A new meta-study finds musicians out-perform non-musicians on memory tasks, including the critical ability to retain and process information.
It’s hard to overstate the importance of “working memory“—the ability to retain information even as you process it. For a new fact to have an impact, you need to be able to hold onto it as you consider how it confirms, contradicts, or modifies your previous beliefs.
If your ability to analyze situations and solve problems suggests your working memory is particularly sharp, you might want to thank your music teacher—or the parent who pushed you to learn an instrument.
A new meta-study concludes musicians tend to have stronger short-term and working-memory skills than their non-musical counterparts. The research, published in the online journal PLoS One, finds they also appear to have a small advantage in terms of long-term memory.
“Musicians perform better than non-musicians in memory tasks,” writes a research team led by University of Padua psychologist Francesca Talamini. The Italian scholars offer several possible explanations for this, but concede that “none of them seem able to explain all the results.”
The researchers analyzed 29 studies conducted between 1987 and 2016. All participants were young adults (their mean age was 23); the number tested in any single study ranged from 20 to 140.
Fourteen of the tasks they performed focused on long-term memory (that is, storing information for more than a few minutes); 20 assessed short-term memory (retaining five to nine items for up to 30 seconds); and 19 measured the aforementioned working memory.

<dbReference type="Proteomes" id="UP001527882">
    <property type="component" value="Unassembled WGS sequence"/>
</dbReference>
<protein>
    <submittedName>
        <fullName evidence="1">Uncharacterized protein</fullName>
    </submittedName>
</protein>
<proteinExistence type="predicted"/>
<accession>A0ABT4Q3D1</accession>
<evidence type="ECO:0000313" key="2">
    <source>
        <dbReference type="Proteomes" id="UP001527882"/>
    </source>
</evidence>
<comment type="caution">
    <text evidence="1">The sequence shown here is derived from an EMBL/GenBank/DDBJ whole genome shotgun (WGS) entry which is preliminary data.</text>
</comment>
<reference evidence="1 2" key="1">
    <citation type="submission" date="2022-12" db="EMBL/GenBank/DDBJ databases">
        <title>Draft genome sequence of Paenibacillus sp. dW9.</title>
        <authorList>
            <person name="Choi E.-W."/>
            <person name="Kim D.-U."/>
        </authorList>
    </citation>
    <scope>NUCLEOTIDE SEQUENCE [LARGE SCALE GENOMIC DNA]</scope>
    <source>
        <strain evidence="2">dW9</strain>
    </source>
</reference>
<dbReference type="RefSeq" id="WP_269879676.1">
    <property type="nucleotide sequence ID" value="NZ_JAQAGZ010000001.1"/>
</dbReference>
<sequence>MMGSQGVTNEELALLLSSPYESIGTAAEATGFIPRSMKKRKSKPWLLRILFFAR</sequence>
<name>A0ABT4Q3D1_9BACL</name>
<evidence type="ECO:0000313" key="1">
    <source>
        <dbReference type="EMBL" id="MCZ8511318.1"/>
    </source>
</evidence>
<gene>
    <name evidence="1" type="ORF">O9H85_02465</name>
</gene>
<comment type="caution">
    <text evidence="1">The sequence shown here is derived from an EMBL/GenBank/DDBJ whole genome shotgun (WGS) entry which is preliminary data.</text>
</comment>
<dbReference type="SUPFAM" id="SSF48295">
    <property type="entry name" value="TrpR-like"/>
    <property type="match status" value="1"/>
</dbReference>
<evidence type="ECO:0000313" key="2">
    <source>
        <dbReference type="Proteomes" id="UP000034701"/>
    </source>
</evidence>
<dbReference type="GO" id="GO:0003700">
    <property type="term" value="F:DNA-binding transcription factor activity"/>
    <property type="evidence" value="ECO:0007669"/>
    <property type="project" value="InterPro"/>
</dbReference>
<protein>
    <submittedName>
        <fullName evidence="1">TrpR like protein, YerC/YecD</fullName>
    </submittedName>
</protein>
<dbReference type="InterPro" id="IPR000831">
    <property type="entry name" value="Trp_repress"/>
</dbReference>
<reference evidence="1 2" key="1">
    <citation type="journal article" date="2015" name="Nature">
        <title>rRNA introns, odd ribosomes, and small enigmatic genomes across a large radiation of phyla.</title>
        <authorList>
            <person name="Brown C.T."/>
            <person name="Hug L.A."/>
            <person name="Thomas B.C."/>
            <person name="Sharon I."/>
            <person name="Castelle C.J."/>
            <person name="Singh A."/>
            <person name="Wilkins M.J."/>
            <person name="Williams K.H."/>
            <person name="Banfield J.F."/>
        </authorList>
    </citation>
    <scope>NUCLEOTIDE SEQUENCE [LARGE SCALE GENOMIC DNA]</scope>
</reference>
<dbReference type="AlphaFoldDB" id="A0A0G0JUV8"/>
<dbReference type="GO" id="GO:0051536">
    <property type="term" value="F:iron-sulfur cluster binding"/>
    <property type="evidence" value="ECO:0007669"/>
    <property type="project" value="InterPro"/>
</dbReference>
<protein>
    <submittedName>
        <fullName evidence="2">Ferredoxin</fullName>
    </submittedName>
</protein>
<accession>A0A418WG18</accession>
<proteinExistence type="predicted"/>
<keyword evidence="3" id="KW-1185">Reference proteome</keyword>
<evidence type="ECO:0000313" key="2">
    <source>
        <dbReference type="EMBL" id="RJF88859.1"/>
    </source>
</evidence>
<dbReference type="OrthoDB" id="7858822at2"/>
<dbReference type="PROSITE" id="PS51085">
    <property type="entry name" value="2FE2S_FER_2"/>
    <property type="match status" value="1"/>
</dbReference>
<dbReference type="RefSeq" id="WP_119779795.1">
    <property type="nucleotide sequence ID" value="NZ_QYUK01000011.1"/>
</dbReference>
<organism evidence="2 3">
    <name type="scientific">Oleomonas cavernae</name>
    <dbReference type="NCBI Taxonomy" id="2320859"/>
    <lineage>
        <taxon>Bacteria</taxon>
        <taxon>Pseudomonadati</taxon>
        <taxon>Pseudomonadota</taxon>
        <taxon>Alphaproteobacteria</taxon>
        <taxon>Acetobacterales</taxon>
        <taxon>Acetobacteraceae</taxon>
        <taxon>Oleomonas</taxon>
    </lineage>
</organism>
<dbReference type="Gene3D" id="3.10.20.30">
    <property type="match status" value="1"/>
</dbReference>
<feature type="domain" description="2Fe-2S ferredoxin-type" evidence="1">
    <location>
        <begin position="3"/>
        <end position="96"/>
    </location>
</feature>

The researchers found “a slight superiority of musicians over non-musicians” in long-term memory tasks, and a larger one in both short-term and working-memory tasks. Additional analysis found little evidence of confirmation bias (that is, the selective publication of studies that produced the desired results), which strongly suggests the relationship is real.
Not surprisingly, musicians performed best on working-memory tasks involving “tonal stimuli,” but their “advantage extended to verbal stimuli, too.” And on short-term memory tasks, musicians showed superior skills whether the item they were asked to recall was a musical tone, a verbal instruction, or a visual image.
Talamini and her colleagues offer several hypotheses as to why musicians’ memories seem to be unusually strong. They concede it is possible that people with better memories choose to become musicians, but add that the pattern of results they found argues against that account.
A more likely explanation involves “the multi-sensorial nature of music training.”
“Learning to play a musical instrument involves associating the music notation with the sound of the notes, and the motor response,” they write. This process might “enhance an individual’s active and controlled learning skills, which would be helpful when remembering stimuli in other kinds of memory tasks.
To put it another way, learning music apparently trains people in the art of “chunking,” or breaking up long streams of information into more manageable (and easier to remember) chunks. Perhaps musicians “use more efficient chunking strategies,” they write.
Whatever the explanation, the results offer further evidence of the cognitive benefits of playing music. Also, “Efficient Chunking Strategies” would be a great name for a band, as well as an unusually appropriate one.
By Tom Jacobs, Pacific Standard